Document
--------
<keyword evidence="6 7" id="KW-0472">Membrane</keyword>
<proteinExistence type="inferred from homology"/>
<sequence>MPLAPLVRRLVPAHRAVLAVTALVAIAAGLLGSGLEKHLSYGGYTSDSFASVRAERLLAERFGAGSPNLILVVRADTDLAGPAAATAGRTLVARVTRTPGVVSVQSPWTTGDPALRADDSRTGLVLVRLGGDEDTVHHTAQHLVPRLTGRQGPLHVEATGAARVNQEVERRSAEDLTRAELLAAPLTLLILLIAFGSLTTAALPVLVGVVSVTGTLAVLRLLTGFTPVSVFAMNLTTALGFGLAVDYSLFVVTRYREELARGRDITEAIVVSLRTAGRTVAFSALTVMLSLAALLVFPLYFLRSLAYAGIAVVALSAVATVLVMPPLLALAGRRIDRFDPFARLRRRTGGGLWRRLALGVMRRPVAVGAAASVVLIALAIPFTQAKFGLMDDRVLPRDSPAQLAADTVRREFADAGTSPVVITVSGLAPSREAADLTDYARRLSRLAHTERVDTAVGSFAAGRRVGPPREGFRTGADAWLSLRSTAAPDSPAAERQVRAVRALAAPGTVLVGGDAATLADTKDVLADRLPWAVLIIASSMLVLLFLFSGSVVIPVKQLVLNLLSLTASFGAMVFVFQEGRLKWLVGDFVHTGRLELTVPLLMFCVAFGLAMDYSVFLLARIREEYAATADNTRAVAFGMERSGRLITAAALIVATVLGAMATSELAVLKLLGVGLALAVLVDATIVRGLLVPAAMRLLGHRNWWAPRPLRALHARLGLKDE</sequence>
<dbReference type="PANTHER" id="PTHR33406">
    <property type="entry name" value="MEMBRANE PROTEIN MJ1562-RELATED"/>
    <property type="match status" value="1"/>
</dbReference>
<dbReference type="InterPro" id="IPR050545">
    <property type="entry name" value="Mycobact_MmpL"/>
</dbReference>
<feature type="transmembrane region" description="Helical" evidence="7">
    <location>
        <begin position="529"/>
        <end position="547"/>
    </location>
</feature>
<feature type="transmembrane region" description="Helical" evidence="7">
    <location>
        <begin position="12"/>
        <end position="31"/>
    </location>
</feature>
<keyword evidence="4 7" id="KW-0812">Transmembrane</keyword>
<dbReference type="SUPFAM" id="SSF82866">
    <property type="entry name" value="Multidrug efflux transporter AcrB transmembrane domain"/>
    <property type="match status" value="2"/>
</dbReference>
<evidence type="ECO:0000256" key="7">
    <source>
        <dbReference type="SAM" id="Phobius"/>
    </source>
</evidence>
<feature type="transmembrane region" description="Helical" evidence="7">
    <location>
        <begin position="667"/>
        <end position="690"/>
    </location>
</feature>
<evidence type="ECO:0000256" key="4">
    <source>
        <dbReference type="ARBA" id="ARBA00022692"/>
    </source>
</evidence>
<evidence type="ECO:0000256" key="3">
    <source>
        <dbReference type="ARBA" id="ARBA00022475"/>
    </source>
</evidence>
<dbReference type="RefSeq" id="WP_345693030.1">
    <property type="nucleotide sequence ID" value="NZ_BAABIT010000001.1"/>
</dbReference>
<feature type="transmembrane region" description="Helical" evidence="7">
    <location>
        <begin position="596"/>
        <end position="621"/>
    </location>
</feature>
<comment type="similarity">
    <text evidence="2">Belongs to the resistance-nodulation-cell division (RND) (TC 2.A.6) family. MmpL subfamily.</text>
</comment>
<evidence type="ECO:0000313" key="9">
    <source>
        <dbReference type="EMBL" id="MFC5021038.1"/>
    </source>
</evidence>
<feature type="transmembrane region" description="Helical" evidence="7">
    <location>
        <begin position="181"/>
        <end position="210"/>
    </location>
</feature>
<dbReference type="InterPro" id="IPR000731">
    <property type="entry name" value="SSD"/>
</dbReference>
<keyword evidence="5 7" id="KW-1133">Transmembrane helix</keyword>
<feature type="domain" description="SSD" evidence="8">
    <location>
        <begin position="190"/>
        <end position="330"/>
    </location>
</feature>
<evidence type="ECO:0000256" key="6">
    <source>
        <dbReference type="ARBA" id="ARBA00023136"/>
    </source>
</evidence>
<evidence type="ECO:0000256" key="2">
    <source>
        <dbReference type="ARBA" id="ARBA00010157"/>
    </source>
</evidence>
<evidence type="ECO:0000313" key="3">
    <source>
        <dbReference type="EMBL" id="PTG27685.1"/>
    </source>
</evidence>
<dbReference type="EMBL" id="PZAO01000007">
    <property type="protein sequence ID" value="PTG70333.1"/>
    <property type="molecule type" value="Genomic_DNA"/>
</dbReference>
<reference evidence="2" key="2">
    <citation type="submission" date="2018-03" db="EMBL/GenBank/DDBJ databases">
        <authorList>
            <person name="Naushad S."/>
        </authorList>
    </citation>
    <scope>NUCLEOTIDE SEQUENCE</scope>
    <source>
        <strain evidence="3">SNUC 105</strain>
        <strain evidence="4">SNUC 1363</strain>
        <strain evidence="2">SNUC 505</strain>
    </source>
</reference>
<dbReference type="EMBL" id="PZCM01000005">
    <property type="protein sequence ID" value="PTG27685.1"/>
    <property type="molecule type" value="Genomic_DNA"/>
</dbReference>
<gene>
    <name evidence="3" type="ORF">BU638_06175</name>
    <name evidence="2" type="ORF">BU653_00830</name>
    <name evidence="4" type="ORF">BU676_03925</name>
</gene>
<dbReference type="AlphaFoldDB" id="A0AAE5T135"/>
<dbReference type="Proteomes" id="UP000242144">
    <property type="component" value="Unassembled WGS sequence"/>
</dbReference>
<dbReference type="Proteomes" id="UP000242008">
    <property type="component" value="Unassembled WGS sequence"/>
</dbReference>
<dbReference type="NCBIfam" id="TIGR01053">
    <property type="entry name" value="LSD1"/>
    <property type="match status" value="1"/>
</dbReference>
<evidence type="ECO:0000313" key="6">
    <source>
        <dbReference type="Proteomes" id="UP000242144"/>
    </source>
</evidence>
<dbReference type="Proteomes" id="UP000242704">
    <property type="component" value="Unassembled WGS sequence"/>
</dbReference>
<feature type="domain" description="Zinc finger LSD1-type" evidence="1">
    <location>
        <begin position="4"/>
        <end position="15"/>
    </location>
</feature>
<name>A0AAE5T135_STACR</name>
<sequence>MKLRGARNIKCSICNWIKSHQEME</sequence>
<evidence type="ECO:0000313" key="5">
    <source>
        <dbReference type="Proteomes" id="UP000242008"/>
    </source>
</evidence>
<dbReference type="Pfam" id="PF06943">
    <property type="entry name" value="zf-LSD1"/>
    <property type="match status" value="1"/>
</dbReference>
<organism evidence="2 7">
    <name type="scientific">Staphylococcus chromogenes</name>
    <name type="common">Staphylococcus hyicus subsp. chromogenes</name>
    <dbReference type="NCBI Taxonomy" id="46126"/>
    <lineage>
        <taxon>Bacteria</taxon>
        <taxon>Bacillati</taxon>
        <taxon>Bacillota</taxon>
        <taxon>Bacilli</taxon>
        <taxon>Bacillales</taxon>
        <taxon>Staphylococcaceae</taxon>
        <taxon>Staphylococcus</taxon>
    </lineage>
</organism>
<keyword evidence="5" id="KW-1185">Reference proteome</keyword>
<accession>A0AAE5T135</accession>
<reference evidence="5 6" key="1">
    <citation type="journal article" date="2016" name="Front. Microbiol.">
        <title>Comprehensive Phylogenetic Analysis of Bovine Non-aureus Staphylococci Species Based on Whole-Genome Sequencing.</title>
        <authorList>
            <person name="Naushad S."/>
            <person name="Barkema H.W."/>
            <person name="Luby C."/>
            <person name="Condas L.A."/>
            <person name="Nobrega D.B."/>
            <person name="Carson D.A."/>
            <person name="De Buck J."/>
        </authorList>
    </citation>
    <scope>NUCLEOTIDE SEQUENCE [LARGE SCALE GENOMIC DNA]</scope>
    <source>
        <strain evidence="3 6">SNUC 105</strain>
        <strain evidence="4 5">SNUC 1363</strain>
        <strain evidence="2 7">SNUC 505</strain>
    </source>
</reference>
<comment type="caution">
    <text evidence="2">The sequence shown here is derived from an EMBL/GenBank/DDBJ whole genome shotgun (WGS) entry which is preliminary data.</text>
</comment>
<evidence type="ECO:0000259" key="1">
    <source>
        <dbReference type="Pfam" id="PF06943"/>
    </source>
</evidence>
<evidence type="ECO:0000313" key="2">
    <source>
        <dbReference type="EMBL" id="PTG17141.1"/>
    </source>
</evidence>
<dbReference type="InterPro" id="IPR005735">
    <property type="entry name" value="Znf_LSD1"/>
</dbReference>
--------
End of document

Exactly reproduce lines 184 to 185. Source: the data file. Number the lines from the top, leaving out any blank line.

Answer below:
            <person name="Carson D.A."/>
            <person name="De Buck J."/>